In December Granta published an excerpt from the book I'm working on GROWING UP MODERN. In the book I look at the values inherent in places from the modernist suburb where I grew up to where I live now in the Catskill Mountains. I'm trying to uncover civic values, what holds us together, the bigger things and ideas that bind us and how they come to be represented. Here in "The Fairytale," I'm searching for what was driving the dream of modernism. I grew up thinking my parents' Swedish flatware could change the world. Granted I was a kid wiht a skewed perspective on the adult world, but I go back to try and understand how such beliefs came to adhere to things. I am in part nostalgic for that time, and for the idea that the world is improvable and that things-- even as simply as cutlery--could have some power for change. So I return home as my mother is dying and ask all the people my parents' age who are still left in the community what modernism meant to them and why.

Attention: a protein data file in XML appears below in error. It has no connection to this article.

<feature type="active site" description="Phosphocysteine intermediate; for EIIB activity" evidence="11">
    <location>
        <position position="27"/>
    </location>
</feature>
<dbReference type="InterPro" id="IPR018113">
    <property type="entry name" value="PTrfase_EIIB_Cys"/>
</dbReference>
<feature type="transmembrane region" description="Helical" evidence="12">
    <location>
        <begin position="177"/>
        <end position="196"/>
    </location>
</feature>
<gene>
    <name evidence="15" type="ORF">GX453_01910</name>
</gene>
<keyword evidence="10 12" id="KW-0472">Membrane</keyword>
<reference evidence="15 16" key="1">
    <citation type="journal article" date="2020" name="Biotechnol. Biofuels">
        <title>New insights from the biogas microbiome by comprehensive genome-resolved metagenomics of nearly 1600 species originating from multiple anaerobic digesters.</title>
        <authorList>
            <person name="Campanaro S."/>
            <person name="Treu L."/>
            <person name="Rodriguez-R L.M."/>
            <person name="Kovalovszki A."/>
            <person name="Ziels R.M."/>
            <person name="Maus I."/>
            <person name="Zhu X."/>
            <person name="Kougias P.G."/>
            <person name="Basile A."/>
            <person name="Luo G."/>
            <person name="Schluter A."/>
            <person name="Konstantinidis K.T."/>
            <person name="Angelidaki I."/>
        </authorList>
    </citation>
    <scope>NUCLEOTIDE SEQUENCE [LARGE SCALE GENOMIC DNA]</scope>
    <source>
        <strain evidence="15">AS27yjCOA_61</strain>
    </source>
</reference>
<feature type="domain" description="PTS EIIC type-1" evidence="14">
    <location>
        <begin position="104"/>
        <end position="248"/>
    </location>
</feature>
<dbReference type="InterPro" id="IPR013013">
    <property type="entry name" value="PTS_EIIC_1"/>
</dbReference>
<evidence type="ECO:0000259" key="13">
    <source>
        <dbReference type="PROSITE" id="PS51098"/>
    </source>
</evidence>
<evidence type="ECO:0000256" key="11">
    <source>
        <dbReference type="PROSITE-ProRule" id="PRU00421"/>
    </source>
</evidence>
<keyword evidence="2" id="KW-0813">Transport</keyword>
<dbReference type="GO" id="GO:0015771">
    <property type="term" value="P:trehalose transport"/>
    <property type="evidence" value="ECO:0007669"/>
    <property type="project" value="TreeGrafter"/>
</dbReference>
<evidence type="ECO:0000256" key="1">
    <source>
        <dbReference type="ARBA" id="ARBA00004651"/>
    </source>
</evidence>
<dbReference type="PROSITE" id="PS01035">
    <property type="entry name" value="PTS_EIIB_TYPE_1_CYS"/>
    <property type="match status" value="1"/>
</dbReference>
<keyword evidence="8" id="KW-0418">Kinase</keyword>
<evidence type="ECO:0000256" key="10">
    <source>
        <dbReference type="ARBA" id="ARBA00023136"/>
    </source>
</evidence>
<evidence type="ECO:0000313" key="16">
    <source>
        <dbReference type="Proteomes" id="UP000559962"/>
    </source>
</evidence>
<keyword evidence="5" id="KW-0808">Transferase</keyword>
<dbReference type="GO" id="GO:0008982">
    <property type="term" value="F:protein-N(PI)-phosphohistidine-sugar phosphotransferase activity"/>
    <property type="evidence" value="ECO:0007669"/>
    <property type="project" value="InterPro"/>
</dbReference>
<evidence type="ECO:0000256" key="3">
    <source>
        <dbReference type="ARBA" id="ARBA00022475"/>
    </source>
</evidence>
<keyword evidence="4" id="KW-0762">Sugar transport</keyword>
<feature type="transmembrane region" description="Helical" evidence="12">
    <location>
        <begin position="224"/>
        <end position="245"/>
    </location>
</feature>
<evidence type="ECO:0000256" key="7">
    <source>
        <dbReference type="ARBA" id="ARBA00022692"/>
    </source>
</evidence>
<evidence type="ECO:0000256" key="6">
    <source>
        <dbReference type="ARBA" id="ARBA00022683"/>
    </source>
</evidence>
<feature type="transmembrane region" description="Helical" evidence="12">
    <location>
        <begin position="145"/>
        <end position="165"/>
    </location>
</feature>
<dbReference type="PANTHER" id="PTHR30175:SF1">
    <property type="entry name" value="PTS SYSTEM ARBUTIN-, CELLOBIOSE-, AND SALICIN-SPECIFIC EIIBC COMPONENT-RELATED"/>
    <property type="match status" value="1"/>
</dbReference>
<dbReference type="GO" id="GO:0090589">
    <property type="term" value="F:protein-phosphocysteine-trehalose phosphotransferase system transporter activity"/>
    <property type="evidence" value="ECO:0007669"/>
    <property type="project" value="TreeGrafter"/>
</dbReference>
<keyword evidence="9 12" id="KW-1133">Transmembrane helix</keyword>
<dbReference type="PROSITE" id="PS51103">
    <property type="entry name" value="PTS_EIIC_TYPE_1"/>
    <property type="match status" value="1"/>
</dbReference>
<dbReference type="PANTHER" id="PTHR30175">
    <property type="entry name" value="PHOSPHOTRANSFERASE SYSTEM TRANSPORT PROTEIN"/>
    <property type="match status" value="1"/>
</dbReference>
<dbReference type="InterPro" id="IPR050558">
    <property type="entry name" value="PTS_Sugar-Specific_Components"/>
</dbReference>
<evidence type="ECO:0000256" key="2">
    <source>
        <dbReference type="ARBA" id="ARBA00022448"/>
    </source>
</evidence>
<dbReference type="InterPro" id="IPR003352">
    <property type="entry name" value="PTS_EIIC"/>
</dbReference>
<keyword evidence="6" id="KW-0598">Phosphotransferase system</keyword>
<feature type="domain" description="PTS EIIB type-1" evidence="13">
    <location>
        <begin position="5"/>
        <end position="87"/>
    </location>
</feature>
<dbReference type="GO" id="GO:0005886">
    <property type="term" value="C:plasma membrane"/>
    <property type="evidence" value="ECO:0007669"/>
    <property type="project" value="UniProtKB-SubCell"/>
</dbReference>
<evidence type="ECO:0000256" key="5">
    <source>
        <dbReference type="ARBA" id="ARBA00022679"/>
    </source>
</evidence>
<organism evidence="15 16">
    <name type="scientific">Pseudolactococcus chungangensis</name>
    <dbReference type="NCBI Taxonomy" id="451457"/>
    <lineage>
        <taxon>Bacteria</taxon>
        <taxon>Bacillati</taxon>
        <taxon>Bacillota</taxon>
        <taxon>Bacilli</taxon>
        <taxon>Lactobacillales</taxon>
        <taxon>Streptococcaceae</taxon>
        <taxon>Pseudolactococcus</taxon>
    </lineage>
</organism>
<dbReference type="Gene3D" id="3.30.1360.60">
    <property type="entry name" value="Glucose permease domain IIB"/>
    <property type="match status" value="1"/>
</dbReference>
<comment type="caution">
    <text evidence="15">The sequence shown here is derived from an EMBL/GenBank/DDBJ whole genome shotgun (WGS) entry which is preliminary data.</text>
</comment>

I go looking for their progressive ethos and find, yes, co-ops and collectives and left-leaning values, but behind the walls of glass I also find the Cold War, spies and the CIA, and am left with questions about my father and his values. You can read more on Granta's site here: